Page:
US Court Grants Asylum to Obama's African Aunt
The decision was mailed Friday and comes three months after Kenya native Zeituni Onyango, the half-sister of Obama's late father, testified at a closed hearing in Boston, where she arrived in a wheelchair and two doctors testified in support of her case.
The basis for her asylum request hadn't been made public. People who seek asylum must show that they face persecution in their homeland on the basis of religion, race, nationality, political opinion or membership in a social group.
Her lawyer, Margaret Wong of Cleveland, said last year that Onyango first applied for asylum "due to violence in Kenya." The East African nation is fractured by cycles of electoral violence every five years.
In a November interview with The Associated Press, Onyango said she was disabled and was learning to walk again after being paralyzed from Guillain-Barre syndrome, an autoimmune disorder.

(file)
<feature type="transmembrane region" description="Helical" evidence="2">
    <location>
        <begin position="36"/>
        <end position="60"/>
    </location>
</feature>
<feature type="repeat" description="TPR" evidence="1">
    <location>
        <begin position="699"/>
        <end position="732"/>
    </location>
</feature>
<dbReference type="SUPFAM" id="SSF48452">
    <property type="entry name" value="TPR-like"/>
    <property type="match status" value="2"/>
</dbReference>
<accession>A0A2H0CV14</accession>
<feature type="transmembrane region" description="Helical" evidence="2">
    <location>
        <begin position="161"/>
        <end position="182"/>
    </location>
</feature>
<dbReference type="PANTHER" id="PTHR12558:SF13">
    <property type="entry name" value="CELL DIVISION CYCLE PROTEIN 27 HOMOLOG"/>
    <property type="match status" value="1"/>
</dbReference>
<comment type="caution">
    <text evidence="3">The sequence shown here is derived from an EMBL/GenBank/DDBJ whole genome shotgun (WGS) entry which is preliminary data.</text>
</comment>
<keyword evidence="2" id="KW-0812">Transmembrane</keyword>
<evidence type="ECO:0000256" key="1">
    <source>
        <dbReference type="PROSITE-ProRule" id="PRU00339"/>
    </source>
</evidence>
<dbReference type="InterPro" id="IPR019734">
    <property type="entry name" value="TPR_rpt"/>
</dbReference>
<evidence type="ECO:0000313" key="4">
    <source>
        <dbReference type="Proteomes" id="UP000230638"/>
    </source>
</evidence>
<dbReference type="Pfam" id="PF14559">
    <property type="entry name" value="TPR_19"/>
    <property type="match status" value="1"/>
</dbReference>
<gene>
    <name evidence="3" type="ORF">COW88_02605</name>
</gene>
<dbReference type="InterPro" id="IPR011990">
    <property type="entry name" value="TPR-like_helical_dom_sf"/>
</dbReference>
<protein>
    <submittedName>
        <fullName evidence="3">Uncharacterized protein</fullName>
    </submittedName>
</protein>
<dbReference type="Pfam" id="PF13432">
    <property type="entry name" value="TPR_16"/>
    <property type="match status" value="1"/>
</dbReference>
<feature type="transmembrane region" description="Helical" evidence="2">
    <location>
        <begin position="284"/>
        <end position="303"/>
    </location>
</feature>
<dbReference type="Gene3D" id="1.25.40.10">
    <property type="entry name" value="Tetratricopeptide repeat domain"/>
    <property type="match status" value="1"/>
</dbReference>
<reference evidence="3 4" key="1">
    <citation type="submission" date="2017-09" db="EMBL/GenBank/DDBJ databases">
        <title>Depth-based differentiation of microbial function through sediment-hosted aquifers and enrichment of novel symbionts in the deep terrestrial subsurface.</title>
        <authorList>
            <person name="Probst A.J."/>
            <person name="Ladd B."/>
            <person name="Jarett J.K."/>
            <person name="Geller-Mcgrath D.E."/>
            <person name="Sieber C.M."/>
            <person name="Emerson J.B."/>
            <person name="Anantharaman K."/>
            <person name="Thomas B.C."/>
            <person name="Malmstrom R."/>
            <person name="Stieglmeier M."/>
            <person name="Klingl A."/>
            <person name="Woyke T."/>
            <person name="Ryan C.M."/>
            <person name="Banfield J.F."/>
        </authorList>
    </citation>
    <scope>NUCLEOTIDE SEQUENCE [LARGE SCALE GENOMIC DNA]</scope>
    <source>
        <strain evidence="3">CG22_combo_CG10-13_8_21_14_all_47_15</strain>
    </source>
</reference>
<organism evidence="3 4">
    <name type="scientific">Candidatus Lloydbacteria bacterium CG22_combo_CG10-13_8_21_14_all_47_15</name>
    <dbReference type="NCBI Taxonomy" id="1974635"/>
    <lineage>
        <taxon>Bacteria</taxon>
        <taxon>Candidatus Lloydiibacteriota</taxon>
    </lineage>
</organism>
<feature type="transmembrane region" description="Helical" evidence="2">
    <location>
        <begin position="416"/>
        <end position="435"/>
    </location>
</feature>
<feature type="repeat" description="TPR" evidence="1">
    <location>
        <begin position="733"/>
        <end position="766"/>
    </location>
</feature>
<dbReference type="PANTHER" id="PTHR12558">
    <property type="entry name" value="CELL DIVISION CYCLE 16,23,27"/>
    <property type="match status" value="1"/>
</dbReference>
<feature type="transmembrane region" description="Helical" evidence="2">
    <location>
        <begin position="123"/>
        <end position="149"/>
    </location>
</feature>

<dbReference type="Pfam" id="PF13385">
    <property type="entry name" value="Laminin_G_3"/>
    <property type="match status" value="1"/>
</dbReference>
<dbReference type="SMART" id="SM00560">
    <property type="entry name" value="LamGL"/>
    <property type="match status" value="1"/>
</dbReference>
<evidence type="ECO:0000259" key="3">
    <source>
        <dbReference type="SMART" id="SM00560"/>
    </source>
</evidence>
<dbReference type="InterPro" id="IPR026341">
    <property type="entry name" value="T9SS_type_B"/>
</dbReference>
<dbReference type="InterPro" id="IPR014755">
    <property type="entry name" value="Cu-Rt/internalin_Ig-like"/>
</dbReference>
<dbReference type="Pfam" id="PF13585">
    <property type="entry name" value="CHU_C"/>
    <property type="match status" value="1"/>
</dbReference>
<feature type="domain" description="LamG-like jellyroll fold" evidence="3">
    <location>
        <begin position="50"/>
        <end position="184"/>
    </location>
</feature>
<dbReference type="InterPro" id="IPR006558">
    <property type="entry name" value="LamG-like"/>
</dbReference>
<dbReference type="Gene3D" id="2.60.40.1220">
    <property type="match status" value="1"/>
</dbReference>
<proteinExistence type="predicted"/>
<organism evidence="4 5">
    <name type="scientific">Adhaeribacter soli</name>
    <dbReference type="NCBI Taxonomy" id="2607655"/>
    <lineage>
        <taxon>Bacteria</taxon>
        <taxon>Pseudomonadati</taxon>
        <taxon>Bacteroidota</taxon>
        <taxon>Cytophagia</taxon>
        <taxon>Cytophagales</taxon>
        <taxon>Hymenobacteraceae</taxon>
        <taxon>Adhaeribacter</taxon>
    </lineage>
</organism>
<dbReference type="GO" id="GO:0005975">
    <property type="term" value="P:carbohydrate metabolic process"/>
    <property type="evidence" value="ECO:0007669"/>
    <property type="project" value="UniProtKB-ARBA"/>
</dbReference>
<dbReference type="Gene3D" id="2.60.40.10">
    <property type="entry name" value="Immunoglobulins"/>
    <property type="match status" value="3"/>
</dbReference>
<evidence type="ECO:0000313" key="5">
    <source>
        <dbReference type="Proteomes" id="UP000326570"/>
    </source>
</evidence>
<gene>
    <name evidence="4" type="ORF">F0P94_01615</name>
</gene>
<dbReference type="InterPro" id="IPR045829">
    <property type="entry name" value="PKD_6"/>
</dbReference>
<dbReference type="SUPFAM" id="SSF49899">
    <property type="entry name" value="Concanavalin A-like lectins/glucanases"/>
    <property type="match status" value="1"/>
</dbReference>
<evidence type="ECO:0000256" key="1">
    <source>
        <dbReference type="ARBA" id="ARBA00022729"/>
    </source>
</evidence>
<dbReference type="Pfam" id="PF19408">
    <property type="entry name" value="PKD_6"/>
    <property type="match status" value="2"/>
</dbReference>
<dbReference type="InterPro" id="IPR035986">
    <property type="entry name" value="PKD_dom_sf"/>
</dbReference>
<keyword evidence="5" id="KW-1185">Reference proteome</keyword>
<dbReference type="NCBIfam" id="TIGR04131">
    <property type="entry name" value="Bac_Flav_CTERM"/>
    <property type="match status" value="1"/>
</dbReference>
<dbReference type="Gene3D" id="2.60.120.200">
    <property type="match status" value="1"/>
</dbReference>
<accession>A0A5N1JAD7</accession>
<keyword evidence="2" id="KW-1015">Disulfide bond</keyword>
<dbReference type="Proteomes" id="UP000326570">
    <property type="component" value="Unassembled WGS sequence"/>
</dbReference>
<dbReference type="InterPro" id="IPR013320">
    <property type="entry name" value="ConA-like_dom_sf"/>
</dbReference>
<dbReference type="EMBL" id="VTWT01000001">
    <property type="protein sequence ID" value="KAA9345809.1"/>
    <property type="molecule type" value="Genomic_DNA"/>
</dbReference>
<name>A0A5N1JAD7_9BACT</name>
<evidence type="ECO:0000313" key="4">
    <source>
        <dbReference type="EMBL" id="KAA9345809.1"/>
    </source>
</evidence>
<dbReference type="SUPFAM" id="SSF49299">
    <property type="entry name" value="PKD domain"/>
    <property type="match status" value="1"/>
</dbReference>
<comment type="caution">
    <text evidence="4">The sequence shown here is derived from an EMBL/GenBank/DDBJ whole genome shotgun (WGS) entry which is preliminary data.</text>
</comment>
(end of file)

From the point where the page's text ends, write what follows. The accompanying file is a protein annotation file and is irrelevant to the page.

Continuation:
Onyango moved to the United States in 2000. Her first asylum request was rejected, and she was ordered deported in 2004. But she didn't leave the country and continued to live in public housing in Boston.
Onyango's status as an illegal immigrant was revealed just days before Obama was elected in November 2008. Obama said he did not know his aunt was living here illegally and believes laws covering the situation should be followed.
A judge later agreed to suspend her deportation order and reopen her asylum case.
Wong has said that Obama wasn't involved in the Boston hearing. The White House also said it was not helping Onyango with legal fees.
In his memoir, "Dreams from My Father: A Story of Race and Inheritance," Obama affectionately referred to Onyango as "Auntie Zeituni" and described meeting her during his 1988 trip to Kenya.
Onyango helped care for the president's half brothers and sister while living with Barack Obama Sr. in Kenya.